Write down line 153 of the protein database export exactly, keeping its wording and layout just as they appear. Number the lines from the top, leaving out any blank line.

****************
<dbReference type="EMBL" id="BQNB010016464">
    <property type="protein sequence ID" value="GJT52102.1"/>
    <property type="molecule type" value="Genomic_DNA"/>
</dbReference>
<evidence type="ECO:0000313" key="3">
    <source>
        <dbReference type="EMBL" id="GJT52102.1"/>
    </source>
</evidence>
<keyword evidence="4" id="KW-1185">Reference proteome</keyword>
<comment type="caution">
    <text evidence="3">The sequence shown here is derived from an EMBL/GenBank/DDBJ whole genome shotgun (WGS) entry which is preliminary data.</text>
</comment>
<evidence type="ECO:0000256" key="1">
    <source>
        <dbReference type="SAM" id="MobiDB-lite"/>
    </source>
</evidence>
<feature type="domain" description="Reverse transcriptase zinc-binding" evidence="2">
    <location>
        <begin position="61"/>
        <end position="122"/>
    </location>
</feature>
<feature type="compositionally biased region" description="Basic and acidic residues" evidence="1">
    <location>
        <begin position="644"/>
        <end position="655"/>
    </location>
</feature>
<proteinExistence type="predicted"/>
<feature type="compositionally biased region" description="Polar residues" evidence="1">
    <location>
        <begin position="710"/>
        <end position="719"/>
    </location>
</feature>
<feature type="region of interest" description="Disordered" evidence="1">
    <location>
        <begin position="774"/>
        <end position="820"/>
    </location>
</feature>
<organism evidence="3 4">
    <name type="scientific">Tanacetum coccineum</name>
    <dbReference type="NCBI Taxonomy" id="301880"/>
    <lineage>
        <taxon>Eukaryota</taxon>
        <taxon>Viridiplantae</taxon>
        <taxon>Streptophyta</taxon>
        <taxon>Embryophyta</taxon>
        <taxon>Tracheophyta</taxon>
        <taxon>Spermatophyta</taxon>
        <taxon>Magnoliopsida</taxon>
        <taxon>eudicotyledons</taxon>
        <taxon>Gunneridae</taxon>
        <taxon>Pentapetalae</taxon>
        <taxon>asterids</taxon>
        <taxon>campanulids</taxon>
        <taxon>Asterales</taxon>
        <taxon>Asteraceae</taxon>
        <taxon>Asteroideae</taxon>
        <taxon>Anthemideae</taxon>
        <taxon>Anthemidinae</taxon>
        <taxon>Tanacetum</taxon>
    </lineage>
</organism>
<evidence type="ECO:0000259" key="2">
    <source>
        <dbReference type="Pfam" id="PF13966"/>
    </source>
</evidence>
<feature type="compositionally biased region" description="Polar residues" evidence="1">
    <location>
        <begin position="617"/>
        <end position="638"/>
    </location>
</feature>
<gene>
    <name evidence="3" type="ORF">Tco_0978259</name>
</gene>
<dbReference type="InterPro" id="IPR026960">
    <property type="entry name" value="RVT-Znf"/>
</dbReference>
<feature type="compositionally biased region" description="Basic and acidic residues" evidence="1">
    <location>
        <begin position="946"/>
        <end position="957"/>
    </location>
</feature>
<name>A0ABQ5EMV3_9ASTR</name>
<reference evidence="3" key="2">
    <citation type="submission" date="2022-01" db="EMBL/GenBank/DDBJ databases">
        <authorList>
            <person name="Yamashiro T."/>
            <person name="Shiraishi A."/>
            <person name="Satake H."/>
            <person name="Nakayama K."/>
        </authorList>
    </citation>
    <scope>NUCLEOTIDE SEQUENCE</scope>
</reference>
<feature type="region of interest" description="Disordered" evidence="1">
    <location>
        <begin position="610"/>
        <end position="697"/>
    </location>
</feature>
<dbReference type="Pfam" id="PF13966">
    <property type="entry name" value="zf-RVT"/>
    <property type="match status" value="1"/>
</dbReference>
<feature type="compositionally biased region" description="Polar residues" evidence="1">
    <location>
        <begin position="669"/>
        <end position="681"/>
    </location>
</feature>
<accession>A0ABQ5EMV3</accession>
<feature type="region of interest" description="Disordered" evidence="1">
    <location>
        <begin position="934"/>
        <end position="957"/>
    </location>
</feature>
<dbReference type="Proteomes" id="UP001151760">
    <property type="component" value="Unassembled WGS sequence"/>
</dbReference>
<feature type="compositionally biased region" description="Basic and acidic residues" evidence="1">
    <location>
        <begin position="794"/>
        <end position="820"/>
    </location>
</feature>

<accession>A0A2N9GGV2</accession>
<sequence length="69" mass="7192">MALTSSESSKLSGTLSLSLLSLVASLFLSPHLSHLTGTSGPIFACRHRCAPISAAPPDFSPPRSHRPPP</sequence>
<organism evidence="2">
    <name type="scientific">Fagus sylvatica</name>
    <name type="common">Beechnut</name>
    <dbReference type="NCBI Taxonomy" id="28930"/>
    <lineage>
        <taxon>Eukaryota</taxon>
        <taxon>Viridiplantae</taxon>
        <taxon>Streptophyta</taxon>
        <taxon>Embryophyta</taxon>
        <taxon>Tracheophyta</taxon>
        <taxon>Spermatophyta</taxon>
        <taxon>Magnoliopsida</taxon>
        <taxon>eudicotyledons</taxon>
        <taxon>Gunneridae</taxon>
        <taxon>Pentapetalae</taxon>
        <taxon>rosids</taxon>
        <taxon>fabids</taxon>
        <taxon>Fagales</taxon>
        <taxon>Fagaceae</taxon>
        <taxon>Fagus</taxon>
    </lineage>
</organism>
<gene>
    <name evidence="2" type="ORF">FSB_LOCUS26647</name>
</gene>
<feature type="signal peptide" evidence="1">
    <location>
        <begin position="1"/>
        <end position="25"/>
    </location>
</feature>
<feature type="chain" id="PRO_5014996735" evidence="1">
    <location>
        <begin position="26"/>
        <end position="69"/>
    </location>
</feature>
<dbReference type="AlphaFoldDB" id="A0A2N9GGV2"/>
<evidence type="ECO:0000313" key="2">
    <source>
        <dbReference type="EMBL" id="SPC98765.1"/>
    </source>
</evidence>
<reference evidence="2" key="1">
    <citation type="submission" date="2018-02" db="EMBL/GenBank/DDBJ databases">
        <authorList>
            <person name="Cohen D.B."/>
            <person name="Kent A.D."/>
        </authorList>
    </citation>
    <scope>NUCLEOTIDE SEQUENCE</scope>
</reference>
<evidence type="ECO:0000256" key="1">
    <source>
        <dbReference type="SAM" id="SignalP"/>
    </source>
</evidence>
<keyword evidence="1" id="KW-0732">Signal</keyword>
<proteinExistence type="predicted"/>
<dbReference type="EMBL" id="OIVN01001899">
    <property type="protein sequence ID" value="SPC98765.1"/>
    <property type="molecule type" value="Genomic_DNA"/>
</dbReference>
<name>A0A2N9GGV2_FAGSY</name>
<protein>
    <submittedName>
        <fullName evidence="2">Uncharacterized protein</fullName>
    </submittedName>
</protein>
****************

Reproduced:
        <taxon>fabids</taxon>